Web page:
If CAP members have concerns about the effect of the COVID-19 public health emergency on your performance data for the 2020 performance period, the CMS encourages your practice to submit an application now and be sure to cite COVID-19 as the reason for your application.

How to Apply

Log in with your MIPS- HARP account, to, select “Exceptions Applications” on the left-hand navigation, select “Add New Exception,” and select “Extreme and Uncontrollable Circumstances Exception” or “Promoting Interoperability Hardship Exception.”

If you apply for either of the exceptions, physicians will be notified by email if your request was approved or denied. If approved, this will also be added to your eligibility profile on the QPP Participation Status Tool, but may not appear in the tool until the submission window is open in 2021.

If you have questions about this process or other aspects of the MIPS program, email the CAP’s experts at

Webinar This Friday: Final 2021 Medicare Payment Policies for Pathologists

Medicare Physician Fee Schedule and the Quality Payment Program regulations on December 1, reinforcing its decision to cut pathology services’ payments by an average of 9% starting in 2021. While the cuts will decrease payment for nearly all pathology services, payment for the molecular interpretation service will more than double because of the CAP’s advocacy. The CMS released the relative value unit (RVU) files to calculate prices for physician services on the fee schedule on December 2. Download the CAP's impact table of the 2021 Medicare Physician Fee Schedule that shows the fluctuations in payment for pathology services between this and next year.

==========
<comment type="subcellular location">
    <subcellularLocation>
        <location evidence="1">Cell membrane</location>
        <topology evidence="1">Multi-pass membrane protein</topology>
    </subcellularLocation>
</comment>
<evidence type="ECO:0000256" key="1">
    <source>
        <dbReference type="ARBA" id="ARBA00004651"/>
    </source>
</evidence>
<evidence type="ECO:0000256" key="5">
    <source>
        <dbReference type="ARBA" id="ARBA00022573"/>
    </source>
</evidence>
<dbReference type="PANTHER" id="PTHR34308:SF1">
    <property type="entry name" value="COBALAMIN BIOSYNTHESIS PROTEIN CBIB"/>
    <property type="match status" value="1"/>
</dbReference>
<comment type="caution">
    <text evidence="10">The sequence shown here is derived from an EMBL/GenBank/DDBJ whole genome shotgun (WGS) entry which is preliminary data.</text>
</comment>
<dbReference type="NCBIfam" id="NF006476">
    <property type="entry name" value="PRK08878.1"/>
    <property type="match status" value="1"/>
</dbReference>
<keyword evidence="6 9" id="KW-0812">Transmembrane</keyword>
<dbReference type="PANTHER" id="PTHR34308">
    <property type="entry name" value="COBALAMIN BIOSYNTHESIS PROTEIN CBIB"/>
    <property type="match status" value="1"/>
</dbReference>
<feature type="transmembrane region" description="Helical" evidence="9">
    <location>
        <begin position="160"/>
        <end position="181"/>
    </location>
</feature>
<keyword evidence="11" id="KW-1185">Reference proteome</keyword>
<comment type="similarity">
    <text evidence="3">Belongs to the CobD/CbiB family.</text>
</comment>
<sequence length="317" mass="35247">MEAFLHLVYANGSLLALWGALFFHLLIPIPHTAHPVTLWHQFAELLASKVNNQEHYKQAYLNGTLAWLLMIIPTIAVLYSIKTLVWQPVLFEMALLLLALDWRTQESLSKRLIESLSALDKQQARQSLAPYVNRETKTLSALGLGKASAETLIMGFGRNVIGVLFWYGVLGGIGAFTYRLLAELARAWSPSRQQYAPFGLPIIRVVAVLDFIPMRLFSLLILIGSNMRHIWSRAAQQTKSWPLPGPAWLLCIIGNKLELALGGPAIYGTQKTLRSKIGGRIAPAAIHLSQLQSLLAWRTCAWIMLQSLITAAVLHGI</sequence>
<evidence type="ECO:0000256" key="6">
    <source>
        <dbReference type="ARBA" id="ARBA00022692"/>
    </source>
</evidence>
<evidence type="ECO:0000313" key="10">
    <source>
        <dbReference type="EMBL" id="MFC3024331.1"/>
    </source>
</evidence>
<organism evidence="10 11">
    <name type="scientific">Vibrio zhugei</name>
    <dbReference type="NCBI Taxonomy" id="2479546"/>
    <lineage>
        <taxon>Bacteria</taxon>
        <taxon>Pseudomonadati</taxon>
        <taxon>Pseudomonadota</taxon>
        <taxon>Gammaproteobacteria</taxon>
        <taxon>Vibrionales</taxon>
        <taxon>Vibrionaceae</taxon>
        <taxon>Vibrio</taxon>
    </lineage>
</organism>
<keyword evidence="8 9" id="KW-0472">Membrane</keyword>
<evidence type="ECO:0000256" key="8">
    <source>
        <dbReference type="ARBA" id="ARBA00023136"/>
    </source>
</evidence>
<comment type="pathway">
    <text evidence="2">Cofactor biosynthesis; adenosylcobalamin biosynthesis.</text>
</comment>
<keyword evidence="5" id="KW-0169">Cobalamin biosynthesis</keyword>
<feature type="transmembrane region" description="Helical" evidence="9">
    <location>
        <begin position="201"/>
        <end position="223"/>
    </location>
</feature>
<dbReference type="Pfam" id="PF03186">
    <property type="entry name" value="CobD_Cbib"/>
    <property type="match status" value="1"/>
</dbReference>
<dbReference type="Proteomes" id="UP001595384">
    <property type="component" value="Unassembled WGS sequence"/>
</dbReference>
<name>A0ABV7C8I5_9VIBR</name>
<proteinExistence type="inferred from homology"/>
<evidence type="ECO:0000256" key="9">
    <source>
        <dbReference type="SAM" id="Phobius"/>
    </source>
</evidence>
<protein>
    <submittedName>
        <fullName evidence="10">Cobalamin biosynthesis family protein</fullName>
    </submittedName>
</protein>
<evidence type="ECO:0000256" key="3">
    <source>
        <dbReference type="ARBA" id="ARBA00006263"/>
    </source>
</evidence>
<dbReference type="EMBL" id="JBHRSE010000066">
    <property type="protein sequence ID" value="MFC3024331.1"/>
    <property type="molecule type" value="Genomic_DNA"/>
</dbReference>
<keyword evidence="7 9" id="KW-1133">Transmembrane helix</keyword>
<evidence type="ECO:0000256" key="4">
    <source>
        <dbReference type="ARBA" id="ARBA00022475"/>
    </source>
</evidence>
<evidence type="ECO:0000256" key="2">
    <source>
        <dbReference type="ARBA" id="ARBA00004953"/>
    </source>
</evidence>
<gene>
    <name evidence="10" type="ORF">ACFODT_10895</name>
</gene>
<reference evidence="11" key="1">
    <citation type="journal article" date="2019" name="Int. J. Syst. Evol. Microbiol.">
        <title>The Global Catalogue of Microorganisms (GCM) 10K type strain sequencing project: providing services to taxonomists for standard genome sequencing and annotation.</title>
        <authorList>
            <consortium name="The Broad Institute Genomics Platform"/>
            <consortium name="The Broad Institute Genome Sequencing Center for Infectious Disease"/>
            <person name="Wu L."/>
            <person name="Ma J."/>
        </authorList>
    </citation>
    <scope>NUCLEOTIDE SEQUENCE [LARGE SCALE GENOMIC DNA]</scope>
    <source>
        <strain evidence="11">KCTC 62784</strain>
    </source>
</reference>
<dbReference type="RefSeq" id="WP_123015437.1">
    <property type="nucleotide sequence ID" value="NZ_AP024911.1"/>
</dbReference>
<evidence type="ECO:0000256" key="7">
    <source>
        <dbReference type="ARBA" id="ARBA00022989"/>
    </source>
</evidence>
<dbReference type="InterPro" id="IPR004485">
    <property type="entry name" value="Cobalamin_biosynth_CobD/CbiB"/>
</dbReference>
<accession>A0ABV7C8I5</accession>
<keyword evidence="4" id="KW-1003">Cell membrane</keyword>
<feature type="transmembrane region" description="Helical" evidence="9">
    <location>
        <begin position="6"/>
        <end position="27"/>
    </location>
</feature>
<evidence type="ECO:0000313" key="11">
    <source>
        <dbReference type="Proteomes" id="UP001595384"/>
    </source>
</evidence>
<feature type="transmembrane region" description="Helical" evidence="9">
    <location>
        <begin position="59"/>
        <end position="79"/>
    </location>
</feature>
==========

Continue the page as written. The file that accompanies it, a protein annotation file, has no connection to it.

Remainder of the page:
The CAP will host an exclusive webinar this Friday, December 11 at 3 PM ET/ 2 PM CT, where CAP experts will review regulatory changes that will impact payment for services, and pathologists’ participation in MIPS.

Webinar presenters will be the Chair of the Council on Government and Professional Affairs Jonathan Myles, MD, FCAP; Chair of the Economic Affairs Committee W. Stephen Black-Schaffer MD, FCAP; and Vice Chair, Economic Affairs Committee Diana Cardona, MD, FCAP.

During the 60-minute webinar, attendees will learn about the final 2021 Medicare Physician Fee Schedule and the Quality Payment Program regulations and its impact on pathologists. The CAP panel will also answer questions from attendees.

Register today Arrow Right

Test Your Round Up of Advocacy News Knowledge

Take the year-end December Advocacy News Quiz. See how you compare to your fellow CAP members by sharing your results on social media. You might even learn something about the CAP’s advocacy efforts to make your practice better.

Take the December news quiz Arrow Right